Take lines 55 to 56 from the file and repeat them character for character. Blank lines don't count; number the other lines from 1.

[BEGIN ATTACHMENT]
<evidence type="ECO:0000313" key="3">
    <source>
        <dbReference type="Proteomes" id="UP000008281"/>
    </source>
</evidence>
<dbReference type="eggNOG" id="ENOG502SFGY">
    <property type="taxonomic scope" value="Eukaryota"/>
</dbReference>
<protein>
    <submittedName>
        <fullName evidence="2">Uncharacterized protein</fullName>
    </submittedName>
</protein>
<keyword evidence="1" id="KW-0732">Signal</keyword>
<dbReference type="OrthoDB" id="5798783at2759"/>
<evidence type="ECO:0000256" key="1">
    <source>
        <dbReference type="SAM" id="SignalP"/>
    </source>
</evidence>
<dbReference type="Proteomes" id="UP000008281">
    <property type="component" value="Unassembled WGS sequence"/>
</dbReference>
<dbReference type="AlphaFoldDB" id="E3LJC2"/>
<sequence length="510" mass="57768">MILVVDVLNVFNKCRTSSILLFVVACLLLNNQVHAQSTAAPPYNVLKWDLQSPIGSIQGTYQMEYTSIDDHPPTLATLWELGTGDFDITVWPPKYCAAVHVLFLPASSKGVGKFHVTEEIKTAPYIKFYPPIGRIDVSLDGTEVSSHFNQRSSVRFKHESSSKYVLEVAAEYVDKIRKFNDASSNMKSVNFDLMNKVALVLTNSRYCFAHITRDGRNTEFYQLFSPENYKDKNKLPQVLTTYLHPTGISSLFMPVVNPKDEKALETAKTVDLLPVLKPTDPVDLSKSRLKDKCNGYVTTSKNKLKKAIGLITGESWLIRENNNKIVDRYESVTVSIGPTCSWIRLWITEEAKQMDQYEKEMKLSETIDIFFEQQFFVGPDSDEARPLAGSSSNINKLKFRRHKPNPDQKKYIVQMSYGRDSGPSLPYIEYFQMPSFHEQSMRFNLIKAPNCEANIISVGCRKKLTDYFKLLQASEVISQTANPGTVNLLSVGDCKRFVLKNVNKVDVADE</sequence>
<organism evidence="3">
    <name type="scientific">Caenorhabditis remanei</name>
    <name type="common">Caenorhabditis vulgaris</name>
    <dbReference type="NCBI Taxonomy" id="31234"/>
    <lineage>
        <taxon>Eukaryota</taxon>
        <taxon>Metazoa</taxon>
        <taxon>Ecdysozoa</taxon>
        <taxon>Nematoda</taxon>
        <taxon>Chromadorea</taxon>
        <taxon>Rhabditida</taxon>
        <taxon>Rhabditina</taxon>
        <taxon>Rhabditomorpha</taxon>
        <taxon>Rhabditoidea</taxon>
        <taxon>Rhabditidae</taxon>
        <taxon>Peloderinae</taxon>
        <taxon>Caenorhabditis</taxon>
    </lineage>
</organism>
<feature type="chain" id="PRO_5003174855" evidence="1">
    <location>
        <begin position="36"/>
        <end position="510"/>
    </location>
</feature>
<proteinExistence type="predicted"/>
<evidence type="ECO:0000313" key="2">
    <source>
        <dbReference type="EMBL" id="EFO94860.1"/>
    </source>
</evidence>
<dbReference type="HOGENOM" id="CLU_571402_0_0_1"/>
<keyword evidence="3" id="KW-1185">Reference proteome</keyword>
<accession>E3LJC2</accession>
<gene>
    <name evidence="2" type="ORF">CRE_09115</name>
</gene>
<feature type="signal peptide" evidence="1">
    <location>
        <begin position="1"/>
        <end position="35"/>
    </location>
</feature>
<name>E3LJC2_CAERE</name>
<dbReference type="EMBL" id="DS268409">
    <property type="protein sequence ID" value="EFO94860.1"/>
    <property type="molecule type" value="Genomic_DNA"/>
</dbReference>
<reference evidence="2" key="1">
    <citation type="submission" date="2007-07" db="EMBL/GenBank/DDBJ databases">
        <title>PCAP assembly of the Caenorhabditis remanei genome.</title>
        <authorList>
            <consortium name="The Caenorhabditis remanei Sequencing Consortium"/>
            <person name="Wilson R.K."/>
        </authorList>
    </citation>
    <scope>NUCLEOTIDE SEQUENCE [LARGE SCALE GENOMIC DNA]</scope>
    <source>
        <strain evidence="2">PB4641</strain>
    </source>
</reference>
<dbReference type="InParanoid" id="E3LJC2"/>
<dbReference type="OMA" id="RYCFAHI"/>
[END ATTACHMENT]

    </source>
</evidence>